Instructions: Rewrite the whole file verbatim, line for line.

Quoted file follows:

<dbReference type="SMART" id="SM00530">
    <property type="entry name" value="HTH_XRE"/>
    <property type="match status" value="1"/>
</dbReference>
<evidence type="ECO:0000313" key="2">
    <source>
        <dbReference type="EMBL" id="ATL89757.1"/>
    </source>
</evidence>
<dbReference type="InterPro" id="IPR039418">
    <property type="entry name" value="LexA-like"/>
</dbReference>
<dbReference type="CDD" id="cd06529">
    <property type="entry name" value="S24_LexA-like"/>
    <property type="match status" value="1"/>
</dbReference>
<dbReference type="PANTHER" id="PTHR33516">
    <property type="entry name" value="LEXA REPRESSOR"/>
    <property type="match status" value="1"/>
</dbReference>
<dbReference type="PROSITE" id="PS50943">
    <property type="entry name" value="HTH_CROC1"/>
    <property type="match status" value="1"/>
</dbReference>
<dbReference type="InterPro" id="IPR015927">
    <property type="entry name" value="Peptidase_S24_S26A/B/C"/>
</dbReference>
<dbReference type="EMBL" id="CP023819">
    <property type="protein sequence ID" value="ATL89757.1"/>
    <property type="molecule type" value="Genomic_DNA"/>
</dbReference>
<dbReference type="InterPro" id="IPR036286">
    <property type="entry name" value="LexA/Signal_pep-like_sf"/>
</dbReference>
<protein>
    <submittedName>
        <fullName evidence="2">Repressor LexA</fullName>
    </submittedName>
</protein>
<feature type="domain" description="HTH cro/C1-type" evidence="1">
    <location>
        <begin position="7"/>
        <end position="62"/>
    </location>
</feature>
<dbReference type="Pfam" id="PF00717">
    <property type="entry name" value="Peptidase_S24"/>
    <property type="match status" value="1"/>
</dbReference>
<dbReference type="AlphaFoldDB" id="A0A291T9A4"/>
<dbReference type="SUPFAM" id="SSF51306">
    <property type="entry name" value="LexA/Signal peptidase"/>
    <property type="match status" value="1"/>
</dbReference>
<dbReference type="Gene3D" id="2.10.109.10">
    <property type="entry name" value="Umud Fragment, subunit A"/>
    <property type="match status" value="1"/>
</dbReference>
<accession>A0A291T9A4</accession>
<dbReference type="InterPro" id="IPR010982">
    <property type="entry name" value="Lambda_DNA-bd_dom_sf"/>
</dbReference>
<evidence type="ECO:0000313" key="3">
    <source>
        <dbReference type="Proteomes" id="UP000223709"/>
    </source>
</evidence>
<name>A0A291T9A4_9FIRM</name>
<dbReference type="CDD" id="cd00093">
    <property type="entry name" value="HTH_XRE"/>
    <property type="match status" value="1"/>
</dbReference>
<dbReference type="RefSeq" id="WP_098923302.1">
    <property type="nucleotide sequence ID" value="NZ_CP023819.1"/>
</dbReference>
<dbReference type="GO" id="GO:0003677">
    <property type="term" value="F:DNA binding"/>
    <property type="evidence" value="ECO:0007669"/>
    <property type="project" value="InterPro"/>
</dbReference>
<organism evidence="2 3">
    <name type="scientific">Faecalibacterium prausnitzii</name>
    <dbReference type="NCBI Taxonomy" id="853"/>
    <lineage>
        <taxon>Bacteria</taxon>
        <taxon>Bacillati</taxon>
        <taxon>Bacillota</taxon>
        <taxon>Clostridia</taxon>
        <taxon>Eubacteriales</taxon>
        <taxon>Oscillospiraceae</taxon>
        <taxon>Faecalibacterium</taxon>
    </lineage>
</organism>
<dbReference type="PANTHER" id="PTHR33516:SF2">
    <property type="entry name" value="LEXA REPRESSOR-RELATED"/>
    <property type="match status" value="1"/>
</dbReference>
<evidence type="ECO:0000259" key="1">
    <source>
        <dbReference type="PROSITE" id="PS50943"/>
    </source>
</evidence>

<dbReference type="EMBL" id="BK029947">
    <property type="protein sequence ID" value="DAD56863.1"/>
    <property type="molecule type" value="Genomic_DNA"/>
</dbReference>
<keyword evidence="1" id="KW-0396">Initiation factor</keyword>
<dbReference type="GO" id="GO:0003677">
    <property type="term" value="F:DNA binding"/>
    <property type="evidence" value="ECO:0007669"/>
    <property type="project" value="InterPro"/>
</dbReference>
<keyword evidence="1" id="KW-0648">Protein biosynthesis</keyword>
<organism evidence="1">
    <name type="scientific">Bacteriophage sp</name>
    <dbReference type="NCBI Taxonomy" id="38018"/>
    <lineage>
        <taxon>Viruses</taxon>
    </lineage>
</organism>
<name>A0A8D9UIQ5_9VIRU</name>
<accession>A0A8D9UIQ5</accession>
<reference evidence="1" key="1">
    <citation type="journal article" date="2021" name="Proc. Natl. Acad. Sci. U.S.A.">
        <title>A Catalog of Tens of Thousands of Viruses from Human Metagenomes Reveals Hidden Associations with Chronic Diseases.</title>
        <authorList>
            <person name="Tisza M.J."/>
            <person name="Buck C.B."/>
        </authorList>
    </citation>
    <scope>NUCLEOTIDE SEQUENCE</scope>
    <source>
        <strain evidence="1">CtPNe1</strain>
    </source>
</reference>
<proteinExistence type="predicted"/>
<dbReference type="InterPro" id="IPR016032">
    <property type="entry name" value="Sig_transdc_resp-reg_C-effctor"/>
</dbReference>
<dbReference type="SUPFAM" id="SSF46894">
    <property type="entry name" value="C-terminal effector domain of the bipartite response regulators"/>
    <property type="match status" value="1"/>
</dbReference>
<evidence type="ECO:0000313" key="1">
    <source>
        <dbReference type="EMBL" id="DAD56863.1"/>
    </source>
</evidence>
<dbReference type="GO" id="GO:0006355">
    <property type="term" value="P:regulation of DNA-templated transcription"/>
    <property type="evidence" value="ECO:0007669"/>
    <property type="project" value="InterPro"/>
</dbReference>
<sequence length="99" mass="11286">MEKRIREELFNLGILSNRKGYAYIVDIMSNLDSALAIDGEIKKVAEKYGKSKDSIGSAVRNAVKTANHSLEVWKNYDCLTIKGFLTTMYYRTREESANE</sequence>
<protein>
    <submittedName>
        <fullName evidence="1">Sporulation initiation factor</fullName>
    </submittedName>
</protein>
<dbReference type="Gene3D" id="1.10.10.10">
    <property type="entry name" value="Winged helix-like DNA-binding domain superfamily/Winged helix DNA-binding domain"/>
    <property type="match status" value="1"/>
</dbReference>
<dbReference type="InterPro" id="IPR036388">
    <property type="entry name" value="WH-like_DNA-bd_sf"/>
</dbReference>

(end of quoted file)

<dbReference type="SMART" id="SM00530">
    <property type="entry name" value="HTH_XRE"/>
    <property type="match status" value="1"/>
</dbReference>
<evidence type="ECO:0000313" key="2">
    <source>
        <dbReference type="EMBL" id="ATL89757.1"/>
    </source>
</evidence>
<dbReference type="InterPro" id="IPR039418">
    <property type="entry name" value="LexA-like"/>
</dbReference>
<dbReference type="CDD" id="cd06529">
    <property type="entry name" value="S24_LexA-like"/>
    <property type="match status" value="1"/>
</dbReference>
<dbReference type="PANTHER" id="PTHR33516">
    <property type="entry name" value="LEXA REPRESSOR"/>
    <property type="match status" value="1"/>
</dbReference>
<dbReference type="PROSITE" id="PS50943">
    <property type="entry name" value="HTH_CROC1"/>
    <property type="match status" value="1"/>
</dbReference>
<dbReference type="InterPro" id="IPR015927">
    <property type="entry name" value="Peptidase_S24_S26A/B/C"/>
</dbReference>
<dbReference type="EMBL" id="CP023819">
    <property type="protein sequence ID" value="ATL89757.1"/>
    <property type="molecule type" value="Genomic_DNA"/>
</dbReference>
<dbReference type="InterPro" id="IPR036286">
    <property type="entry name" value="LexA/Signal_pep-like_sf"/>
</dbReference>
<protein>
    <submittedName>
        <fullName evidence="2">Repressor LexA</fullName>
    </submittedName>
</protein>
<feature type="domain" description="HTH cro/C1-type" evidence="1">
    <location>
        <begin position="7"/>
        <end position="62"/>
    </location>
</feature>
<dbReference type="Pfam" id="PF00717">
    <property type="entry name" value="Peptidase_S24"/>
    <property type="match status" value="1"/>
</dbReference>
<dbReference type="AlphaFoldDB" id="A0A291T9A4"/>
<dbReference type="SUPFAM" id="SSF51306">
    <property type="entry name" value="LexA/Signal peptidase"/>
    <property type="match status" value="1"/>
</dbReference>
<dbReference type="Gene3D" id="2.10.109.10">
    <property type="entry name" value="Umud Fragment, subunit A"/>
    <property type="match status" value="1"/>
</dbReference>
<accession>A0A291T9A4</accession>
<dbReference type="InterPro" id="IPR010982">
    <property type="entry name" value="Lambda_DNA-bd_dom_sf"/>
</dbReference>
<evidence type="ECO:0000313" key="3">
    <source>
        <dbReference type="Proteomes" id="UP000223709"/>
    </source>
</evidence>
<name>A0A291T9A4_9FIRM</name>
<dbReference type="CDD" id="cd00093">
    <property type="entry name" value="HTH_XRE"/>
    <property type="match status" value="1"/>
</dbReference>
<dbReference type="RefSeq" id="WP_098923302.1">
    <property type="nucleotide sequence ID" value="NZ_CP023819.1"/>
</dbReference>
<dbReference type="GO" id="GO:0003677">
    <property type="term" value="F:DNA binding"/>
    <property type="evidence" value="ECO:0007669"/>
    <property type="project" value="InterPro"/>
</dbReference>
<organism evidence="2 3">
    <name type="scientific">Faecalibacterium prausnitzii</name>
    <dbReference type="NCBI Taxonomy" id="853"/>
    <lineage>
        <taxon>Bacteria</taxon>
        <taxon>Bacillati</taxon>
        <taxon>Bacillota</taxon>
        <taxon>Clostridia</taxon>
        <taxon>Eubacteriales</taxon>
        <taxon>Oscillospiraceae</taxon>
        <taxon>Faecalibacterium</taxon>
    </lineage>
</organism>
<dbReference type="PANTHER" id="PTHR33516:SF2">
    <property type="entry name" value="LEXA REPRESSOR-RELATED"/>
    <property type="match status" value="1"/>
</dbReference>
<evidence type="ECO:0000259" key="1">
    <source>
        <dbReference type="PROSITE" id="PS50943"/>
    </source>
</evidence>

<dbReference type="EMBL" id="BK029947">
    <property type="protein sequence ID" value="DAD56863.1"/>
    <property type="molecule type" value="Genomic_DNA"/>
</dbReference>
<keyword evidence="1" id="KW-0396">Initiation factor</keyword>
<dbReference type="GO" id="GO:0003677">
    <property type="term" value="F:DNA binding"/>
    <property type="evidence" value="ECO:0007669"/>
    <property type="project" value="InterPro"/>
</dbReference>
<keyword evidence="1" id="KW-0648">Protein biosynthesis</keyword>
<organism evidence="1">
    <name type="scientific">Bacteriophage sp</name>
    <dbReference type="NCBI Taxonomy" id="38018"/>
    <lineage>
        <taxon>Viruses</taxon>
    </lineage>
</organism>
<name>A0A8D9UIQ5_9VIRU</name>
<accession>A0A8D9UIQ5</accession>
<reference evidence="1" key="1">
    <citation type="journal article" date="2021" name="Proc. Natl. Acad. Sci. U.S.A.">
        <title>A Catalog of Tens of Thousands of Viruses from Human Metagenomes Reveals Hidden Associations with Chronic Diseases.</title>
        <authorList>
            <person name="Tisza M.J."/>
            <person name="Buck C.B."/>
        </authorList>
    </citation>
    <scope>NUCLEOTIDE SEQUENCE</scope>
    <source>
        <strain evidence="1">CtPNe1</strain>
    </source>
</reference>
<proteinExistence type="predicted"/>
<dbReference type="InterPro" id="IPR016032">
    <property type="entry name" value="Sig_transdc_resp-reg_C-effctor"/>
</dbReference>
<dbReference type="SUPFAM" id="SSF46894">
    <property type="entry name" value="C-terminal effector domain of the bipartite response regulators"/>
    <property type="match status" value="1"/>
</dbReference>
<evidence type="ECO:0000313" key="1">
    <source>
        <dbReference type="EMBL" id="DAD56863.1"/>
    </source>
</evidence>
<dbReference type="GO" id="GO:0006355">
    <property type="term" value="P:regulation of DNA-templated transcription"/>
    <property type="evidence" value="ECO:0007669"/>
    <property type="project" value="InterPro"/>
</dbReference>
<sequence length="99" mass="11286">MEKRIREELFNLGILSNRKGYAYIVDIMSNLDSALAIDGEIKKVAEKYGKSKDSIGSAVRNAVKTANHSLEVWKNYDCLTIKGFLTTMYYRTREESANE</sequence>
<protein>
    <submittedName>
        <fullName evidence="1">Sporulation initiation factor</fullName>
    </submittedName>
</protein>
<dbReference type="Gene3D" id="1.10.10.10">
    <property type="entry name" value="Winged helix-like DNA-binding domain superfamily/Winged helix DNA-binding domain"/>
    <property type="match status" value="1"/>
</dbReference>
<dbReference type="InterPro" id="IPR036388">
    <property type="entry name" value="WH-like_DNA-bd_sf"/>
</dbReference>